Popper's metaphysics consists of a three-world ontology: the world of physical things (world 1); the 'experiences of human beings' (world 2); and world 3, the world of the 'objective products of the human mind' (1996: 7). And here Popper's strong empyrean (Platonic, meta-type I) orientation and the similarity of his world 3 to Plato's 'intelligible realm' becomes clear: 'I assume that there exist immaterial inhabitants of world 3, which are real and very important; for example, problems...' (1996: 9).

Lastly, in line with the characteristics of the type I meta-orientation, Popper also did not accept expressionism in art (Heyt, 1999: 12), something that, by contrast, is typical of the meta-type III (subjectivist-realist) orientation. For Popper the individual scientist did not really figure -- he was concerned with the social and public (macroscopic and impersonal) character of the scientific method (Heyt, 1999: 23).

3.2 Lakatos: Objectivist-Empiricist philosopher of science (Type II)

Strongly sympathetic to Popper's deductivist approach to scientific knowledge, Imre Lakatos nevertheless eschewed the falsificationist principle as simply not a good reflection of what really happens in science. In typical rationalist-realist fashion (and in an effort to reconcile aspects of both Popper and Kuhn's philosophies), he proposed his own, verificationist, approach of 'research programs'. A research program consists of a hard core of main hypotheses (conjectures) and an outer protective (flexible) belt of secondary hypotheses and propositions that are more likely to change and be modified over time in scientific investigations.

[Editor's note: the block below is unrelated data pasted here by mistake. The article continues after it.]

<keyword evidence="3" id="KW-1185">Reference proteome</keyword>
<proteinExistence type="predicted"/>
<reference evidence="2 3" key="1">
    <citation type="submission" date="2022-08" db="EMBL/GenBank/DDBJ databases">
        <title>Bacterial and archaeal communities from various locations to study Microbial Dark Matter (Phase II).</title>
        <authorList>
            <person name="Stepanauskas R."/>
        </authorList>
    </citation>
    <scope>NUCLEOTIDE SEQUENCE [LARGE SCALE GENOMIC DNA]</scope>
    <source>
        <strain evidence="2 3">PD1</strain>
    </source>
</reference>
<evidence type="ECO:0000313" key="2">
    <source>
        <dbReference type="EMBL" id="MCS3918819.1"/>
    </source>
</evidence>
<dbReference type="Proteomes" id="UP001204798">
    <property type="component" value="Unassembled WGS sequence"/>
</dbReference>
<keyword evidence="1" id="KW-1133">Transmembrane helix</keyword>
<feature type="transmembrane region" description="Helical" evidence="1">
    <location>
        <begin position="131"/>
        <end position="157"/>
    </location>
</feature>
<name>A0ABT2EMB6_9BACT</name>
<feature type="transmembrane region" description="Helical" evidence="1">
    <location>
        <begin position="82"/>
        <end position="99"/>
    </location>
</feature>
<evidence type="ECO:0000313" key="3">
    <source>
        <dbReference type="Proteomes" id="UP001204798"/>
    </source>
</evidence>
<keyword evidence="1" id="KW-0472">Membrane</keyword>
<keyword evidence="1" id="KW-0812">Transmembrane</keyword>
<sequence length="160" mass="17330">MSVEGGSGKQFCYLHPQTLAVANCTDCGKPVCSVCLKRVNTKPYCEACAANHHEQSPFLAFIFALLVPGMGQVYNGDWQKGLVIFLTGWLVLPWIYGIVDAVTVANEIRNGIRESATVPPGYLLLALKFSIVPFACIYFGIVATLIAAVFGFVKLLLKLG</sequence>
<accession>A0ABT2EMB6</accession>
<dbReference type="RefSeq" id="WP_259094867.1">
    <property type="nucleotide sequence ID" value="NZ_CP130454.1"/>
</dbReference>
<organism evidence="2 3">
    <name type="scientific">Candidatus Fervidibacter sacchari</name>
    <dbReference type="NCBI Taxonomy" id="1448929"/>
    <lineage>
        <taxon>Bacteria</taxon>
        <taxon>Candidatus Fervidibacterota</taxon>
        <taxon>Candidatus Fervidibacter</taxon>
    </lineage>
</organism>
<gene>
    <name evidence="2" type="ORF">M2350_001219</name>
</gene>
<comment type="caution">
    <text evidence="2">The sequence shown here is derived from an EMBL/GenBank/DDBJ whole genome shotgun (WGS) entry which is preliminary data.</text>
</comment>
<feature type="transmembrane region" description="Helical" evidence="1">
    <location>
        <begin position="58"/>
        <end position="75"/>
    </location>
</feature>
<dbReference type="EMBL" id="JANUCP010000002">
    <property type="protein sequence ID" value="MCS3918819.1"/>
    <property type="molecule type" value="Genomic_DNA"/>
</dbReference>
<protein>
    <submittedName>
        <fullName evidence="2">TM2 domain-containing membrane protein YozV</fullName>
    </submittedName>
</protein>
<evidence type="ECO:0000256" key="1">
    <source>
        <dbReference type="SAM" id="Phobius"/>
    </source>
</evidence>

In contrast with Popper's focus on logical purity in scientific theories, Lakatos' research program contain: '...clusters of hypotheses, evaluated not by the refutation of any one but rather by their ability to predict new observations, and for rational reconstruction as a method for understanding the history of theories...' (Long, 1998:1). In further contrast to Popper's approach, which can be characterised as a metaphysical research program, Lakatos opted for an empiricist-objectivist (meta-type II) scheme of scientific research programs (Kresge, 1996), preserving logical rigor and adhering to a realist conception of truth (Miner, 1998).

Similar to Popper, Lakatos views the objectivity of scientific theories as independent from individual human minds -- in other words, scientific theories should be objectively and rationally true, not subjectively and inter-subjectively as in Kuhn's (meta-type III) approach. He also agrees with Popper in regard to the theory-ladenness of truth and his hypothesis-testing approach.